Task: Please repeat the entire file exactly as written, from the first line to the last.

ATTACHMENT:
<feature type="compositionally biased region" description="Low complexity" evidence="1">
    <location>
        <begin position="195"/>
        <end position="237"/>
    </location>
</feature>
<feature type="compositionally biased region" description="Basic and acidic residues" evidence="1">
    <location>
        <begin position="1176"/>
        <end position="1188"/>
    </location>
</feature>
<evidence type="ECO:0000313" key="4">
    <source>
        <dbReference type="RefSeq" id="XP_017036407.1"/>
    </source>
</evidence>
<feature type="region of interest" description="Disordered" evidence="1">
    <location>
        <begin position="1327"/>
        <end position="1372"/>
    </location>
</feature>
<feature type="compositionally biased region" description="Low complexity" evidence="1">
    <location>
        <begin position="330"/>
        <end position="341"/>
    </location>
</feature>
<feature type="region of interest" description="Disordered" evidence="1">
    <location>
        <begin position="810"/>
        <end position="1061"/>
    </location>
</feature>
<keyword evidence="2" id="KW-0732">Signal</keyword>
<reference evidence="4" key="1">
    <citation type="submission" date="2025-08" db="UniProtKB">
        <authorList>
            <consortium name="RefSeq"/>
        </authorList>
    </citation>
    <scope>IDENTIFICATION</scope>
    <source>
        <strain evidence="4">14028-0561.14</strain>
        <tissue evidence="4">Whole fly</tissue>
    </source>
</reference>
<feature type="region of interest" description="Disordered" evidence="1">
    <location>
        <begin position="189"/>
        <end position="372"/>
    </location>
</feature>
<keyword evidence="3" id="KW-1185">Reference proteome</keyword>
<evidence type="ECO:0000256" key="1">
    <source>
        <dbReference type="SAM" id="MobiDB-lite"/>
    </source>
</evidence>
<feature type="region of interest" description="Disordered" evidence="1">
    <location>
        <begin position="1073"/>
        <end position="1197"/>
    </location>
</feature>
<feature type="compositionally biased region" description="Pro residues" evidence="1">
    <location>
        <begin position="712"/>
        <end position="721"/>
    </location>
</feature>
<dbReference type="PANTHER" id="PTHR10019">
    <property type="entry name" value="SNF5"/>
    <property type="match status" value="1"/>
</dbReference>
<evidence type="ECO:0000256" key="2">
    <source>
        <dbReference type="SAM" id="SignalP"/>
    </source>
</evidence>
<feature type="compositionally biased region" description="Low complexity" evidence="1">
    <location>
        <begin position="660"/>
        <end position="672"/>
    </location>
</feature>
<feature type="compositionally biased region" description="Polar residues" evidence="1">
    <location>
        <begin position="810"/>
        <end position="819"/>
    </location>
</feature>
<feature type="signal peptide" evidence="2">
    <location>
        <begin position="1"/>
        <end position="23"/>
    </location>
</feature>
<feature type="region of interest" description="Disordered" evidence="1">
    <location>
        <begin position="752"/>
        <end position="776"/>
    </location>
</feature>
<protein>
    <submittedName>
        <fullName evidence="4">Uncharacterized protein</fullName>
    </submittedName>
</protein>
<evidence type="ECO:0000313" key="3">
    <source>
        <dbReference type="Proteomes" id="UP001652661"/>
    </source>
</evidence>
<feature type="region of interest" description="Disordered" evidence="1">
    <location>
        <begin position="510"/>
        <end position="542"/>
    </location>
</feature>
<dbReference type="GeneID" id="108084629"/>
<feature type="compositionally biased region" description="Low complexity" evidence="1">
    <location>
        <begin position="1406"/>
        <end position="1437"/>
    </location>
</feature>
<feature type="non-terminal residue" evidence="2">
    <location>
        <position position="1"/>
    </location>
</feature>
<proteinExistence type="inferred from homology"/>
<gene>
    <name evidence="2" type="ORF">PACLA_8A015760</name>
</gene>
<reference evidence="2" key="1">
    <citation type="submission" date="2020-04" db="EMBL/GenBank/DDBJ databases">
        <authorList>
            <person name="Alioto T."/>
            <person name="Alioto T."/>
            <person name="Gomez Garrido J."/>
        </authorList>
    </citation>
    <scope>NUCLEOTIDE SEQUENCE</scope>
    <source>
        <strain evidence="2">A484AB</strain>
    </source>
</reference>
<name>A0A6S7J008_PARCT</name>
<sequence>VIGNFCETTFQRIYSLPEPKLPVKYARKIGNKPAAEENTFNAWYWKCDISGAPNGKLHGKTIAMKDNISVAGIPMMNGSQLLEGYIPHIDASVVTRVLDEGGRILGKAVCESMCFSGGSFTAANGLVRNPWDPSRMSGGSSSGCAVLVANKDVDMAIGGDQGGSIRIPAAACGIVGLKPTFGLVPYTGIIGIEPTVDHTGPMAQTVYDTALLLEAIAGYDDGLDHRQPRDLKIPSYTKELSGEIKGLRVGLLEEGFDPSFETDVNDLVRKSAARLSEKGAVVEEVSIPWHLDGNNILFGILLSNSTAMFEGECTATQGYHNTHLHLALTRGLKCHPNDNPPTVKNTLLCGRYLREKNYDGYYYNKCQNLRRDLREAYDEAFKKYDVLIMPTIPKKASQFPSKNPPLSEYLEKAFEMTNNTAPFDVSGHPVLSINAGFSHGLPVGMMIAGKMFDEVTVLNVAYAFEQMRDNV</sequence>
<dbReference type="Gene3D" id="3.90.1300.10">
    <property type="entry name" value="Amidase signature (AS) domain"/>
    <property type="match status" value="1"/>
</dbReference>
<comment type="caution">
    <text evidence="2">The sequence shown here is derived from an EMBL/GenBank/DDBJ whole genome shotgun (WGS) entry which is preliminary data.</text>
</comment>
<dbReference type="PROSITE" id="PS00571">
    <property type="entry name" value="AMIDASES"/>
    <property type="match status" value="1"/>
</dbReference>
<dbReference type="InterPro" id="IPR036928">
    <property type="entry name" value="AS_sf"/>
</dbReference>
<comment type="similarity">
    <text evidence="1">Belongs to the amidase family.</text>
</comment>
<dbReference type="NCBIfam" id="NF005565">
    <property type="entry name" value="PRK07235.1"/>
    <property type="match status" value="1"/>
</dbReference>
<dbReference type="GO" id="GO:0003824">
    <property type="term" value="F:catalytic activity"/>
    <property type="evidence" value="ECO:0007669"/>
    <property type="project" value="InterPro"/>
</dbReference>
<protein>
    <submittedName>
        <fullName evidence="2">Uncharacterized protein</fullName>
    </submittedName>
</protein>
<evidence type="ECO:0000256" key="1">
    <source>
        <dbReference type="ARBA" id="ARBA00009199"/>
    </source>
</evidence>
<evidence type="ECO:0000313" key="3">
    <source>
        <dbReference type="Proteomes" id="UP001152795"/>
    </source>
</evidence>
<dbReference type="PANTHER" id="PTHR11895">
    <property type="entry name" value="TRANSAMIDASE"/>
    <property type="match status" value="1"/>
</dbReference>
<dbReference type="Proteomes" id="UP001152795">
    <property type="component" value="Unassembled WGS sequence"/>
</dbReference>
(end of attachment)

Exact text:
<feature type="compositionally biased region" description="Low complexity" evidence="1">
    <location>
        <begin position="195"/>
        <end position="237"/>
    </location>
</feature>
<feature type="compositionally biased region" description="Basic and acidic residues" evidence="1">
    <location>
        <begin position="1176"/>
        <end position="1188"/>
    </location>
</feature>
<evidence type="ECO:0000313" key="4">
    <source>
        <dbReference type="RefSeq" id="XP_017036407.1"/>
    </source>
</evidence>
<feature type="region of interest" description="Disordered" evidence="1">
    <location>
        <begin position="1327"/>
        <end position="1372"/>
    </location>
</feature>
<feature type="compositionally biased region" description="Low complexity" evidence="1">
    <location>
        <begin position="330"/>
        <end position="341"/>
    </location>
</feature>
<feature type="region of interest" description="Disordered" evidence="1">
    <location>
        <begin position="810"/>
        <end position="1061"/>
    </location>
</feature>
<keyword evidence="2" id="KW-0732">Signal</keyword>
<reference evidence="4" key="1">
    <citation type="submission" date="2025-08" db="UniProtKB">
        <authorList>
            <consortium name="RefSeq"/>
        </authorList>
    </citation>
    <scope>IDENTIFICATION</scope>
    <source>
        <strain evidence="4">14028-0561.14</strain>
        <tissue evidence="4">Whole fly</tissue>
    </source>
</reference>
<feature type="region of interest" description="Disordered" evidence="1">
    <location>
        <begin position="189"/>
        <end position="372"/>
    </location>
</feature>
<keyword evidence="3" id="KW-1185">Reference proteome</keyword>
<evidence type="ECO:0000256" key="1">
    <source>
        <dbReference type="SAM" id="MobiDB-lite"/>
    </source>
</evidence>
<feature type="region of interest" description="Disordered" evidence="1">
    <location>
        <begin position="1073"/>
        <end position="1197"/>
    </location>
</feature>
<feature type="compositionally biased region" description="Pro residues" evidence="1">
    <location>
        <begin position="712"/>
        <end position="721"/>
    </location>
</feature>
<dbReference type="PANTHER" id="PTHR10019">
    <property type="entry name" value="SNF5"/>
    <property type="match status" value="1"/>
</dbReference>
<evidence type="ECO:0000256" key="2">
    <source>
        <dbReference type="SAM" id="SignalP"/>
    </source>
</evidence>
<feature type="compositionally biased region" description="Low complexity" evidence="1">
    <location>
        <begin position="660"/>
        <end position="672"/>
    </location>
</feature>
<feature type="compositionally biased region" description="Polar residues" evidence="1">
    <location>
        <begin position="810"/>
        <end position="819"/>
    </location>
</feature>
<feature type="signal peptide" evidence="2">
    <location>
        <begin position="1"/>
        <end position="23"/>
    </location>
</feature>
<feature type="region of interest" description="Disordered" evidence="1">
    <location>
        <begin position="752"/>
        <end position="776"/>
    </location>
</feature>
<protein>
    <submittedName>
        <fullName evidence="4">Uncharacterized protein</fullName>
    </submittedName>
</protein>
<evidence type="ECO:0000313" key="3">
    <source>
        <dbReference type="Proteomes" id="UP001652661"/>
    </source>
</evidence>
<feature type="region of interest" description="Disordered" evidence="1">
    <location>
        <begin position="510"/>
        <end position="542"/>
    </location>
</feature>
<dbReference type="GeneID" id="108084629"/>
<feature type="compositionally biased region" description="Low complexity" evidence="1">
    <location>
        <begin position="1406"/>
        <end position="1437"/>
    </location>
</feature>
<feature type="non-terminal residue" evidence="2">
    <location>
        <position position="1"/>
    </location>
</feature>
<proteinExistence type="inferred from homology"/>
<gene>
    <name evidence="2" type="ORF">PACLA_8A015760</name>
</gene>
<reference evidence="2" key="1">
    <citation type="submission" date="2020-04" db="EMBL/GenBank/DDBJ databases">
        <authorList>
            <person name="Alioto T."/>
            <person name="Alioto T."/>
            <person name="Gomez Garrido J."/>
        </authorList>
    </citation>
    <scope>NUCLEOTIDE SEQUENCE</scope>
    <source>
        <strain evidence="2">A484AB</strain>
    </source>
</reference>
<name>A0A6S7J008_PARCT</name>
<sequence>VIGNFCETTFQRIYSLPEPKLPVKYARKIGNKPAAEENTFNAWYWKCDISGAPNGKLHGKTIAMKDNISVAGIPMMNGSQLLEGYIPHIDASVVTRVLDEGGRILGKAVCESMCFSGGSFTAANGLVRNPWDPSRMSGGSSSGCAVLVANKDVDMAIGGDQGGSIRIPAAACGIVGLKPTFGLVPYTGIIGIEPTVDHTGPMAQTVYDTALLLEAIAGYDDGLDHRQPRDLKIPSYTKELSGEIKGLRVGLLEEGFDPSFETDVNDLVRKSAARLSEKGAVVEEVSIPWHLDGNNILFGILLSNSTAMFEGECTATQGYHNTHLHLALTRGLKCHPNDNPPTVKNTLLCGRYLREKNYDGYYYNKCQNLRRDLREAYDEAFKKYDVLIMPTIPKKASQFPSKNPPLSEYLEKAFEMTNNTAPFDVSGHPVLSINAGFSHGLPVGMMIAGKMFDEVTVLNVAYAFEQMRDNV</sequence>
<dbReference type="Gene3D" id="3.90.1300.10">
    <property type="entry name" value="Amidase signature (AS) domain"/>
    <property type="match status" value="1"/>
</dbReference>
<comment type="caution">
    <text evidence="2">The sequence shown here is derived from an EMBL/GenBank/DDBJ whole genome shotgun (WGS) entry which is preliminary data.</text>
</comment>
<dbReference type="PROSITE" id="PS00571">
    <property type="entry name" value="AMIDASES"/>
    <property type="match status" value="1"/>
</dbReference>
<dbReference type="InterPro" id="IPR036928">
    <property type="entry name" value="AS_sf"/>
</dbReference>
<comment type="similarity">
    <text evidence="1">Belongs to the amidase family.</text>
</comment>
<dbReference type="NCBIfam" id="NF005565">
    <property type="entry name" value="PRK07235.1"/>
    <property type="match status" value="1"/>
</dbReference>
<dbReference type="GO" id="GO:0003824">
    <property type="term" value="F:catalytic activity"/>
    <property type="evidence" value="ECO:0007669"/>
    <property type="project" value="InterPro"/>
</dbReference>
<protein>
    <submittedName>
        <fullName evidence="2">Uncharacterized protein</fullName>
    </submittedName>
</protein>
<evidence type="ECO:0000256" key="1">
    <source>
        <dbReference type="ARBA" id="ARBA00009199"/>
    </source>
</evidence>
<evidence type="ECO:0000313" key="3">
    <source>
        <dbReference type="Proteomes" id="UP001152795"/>
    </source>
</evidence>
<dbReference type="PANTHER" id="PTHR11895">
    <property type="entry name" value="TRANSAMIDASE"/>
    <property type="match status" value="1"/>
</dbReference>
<dbReference type="Proteomes" id="UP001152795">
    <property type="component" value="Unassembled WGS sequence"/>
</dbReference>